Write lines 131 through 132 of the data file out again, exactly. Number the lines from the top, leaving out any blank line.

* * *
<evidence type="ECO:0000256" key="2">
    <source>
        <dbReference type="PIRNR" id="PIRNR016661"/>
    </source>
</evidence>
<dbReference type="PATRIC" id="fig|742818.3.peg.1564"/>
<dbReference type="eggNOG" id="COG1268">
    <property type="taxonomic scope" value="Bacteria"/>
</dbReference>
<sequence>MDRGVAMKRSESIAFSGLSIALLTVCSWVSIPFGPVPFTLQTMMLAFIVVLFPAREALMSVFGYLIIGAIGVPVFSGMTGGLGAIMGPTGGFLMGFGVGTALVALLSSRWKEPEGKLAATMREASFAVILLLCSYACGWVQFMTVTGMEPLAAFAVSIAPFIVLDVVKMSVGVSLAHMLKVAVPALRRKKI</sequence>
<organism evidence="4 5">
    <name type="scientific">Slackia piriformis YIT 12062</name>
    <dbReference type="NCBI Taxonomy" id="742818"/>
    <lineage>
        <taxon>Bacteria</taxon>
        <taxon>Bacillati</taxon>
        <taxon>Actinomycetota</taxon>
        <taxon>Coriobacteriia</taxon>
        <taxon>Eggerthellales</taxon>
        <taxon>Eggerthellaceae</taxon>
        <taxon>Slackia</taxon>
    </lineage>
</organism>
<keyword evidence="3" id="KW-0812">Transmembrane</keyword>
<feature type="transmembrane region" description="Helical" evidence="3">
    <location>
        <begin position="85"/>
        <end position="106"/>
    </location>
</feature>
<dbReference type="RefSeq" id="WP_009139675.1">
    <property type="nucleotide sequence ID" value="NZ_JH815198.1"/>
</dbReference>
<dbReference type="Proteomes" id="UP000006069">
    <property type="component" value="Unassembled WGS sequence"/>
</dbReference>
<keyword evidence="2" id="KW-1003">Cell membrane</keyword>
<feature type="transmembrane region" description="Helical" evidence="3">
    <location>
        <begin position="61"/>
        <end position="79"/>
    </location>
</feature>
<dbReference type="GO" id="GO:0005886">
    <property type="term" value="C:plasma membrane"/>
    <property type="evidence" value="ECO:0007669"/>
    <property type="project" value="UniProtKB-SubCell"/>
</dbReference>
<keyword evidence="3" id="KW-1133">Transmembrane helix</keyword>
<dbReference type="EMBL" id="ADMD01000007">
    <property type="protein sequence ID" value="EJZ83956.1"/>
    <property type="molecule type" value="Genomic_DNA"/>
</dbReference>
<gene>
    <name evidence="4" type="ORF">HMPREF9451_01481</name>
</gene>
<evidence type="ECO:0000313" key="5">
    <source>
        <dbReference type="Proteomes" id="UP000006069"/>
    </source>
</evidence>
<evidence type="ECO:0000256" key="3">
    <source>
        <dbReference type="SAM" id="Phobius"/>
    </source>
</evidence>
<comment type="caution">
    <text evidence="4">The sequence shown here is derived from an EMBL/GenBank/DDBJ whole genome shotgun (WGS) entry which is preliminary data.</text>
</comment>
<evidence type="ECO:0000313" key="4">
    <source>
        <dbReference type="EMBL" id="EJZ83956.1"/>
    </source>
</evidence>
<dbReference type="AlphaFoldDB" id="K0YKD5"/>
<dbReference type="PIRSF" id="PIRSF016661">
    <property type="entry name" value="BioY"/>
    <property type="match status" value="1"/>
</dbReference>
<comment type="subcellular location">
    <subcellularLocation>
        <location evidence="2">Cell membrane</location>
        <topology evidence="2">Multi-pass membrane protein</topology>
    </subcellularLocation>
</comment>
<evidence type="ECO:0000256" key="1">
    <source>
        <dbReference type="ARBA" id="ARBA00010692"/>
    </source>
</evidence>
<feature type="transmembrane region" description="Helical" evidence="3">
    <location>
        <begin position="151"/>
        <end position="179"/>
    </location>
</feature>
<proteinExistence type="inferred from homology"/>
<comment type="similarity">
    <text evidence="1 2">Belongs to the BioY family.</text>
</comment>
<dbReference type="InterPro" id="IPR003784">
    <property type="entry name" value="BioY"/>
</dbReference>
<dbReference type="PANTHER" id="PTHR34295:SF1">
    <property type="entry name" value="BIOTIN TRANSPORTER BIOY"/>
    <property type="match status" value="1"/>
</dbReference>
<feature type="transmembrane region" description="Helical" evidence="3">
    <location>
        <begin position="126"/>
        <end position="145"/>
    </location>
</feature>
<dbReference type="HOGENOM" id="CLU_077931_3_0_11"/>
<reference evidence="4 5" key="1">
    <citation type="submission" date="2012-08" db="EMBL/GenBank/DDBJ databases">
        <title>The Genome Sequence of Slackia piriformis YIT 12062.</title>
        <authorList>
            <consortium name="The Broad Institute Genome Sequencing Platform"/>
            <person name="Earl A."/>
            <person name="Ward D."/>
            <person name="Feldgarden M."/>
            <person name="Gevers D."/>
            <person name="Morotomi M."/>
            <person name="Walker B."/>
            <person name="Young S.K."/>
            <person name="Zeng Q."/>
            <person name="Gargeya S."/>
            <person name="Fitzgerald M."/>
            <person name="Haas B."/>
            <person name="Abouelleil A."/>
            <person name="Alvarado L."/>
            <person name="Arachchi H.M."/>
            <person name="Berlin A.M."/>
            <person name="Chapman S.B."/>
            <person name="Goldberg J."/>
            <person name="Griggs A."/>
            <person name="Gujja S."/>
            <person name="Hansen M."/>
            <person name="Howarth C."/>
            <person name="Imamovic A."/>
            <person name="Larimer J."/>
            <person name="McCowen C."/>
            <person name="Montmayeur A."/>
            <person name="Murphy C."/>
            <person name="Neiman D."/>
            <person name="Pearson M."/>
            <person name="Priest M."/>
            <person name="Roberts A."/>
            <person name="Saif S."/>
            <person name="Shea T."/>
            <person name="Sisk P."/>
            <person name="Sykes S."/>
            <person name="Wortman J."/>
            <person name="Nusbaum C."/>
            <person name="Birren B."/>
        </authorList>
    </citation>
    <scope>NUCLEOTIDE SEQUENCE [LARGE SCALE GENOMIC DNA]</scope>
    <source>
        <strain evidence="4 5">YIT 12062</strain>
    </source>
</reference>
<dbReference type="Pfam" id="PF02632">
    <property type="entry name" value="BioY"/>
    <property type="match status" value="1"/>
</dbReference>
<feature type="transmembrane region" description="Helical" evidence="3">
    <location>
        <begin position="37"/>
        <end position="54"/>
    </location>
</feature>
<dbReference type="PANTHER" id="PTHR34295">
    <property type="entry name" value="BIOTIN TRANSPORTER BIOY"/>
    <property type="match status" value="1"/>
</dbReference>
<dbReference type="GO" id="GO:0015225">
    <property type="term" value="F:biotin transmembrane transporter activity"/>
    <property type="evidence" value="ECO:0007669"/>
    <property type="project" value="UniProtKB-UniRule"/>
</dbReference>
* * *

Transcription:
            <person name="Abouelleil A."/>
            <person name="Alvarado L."/>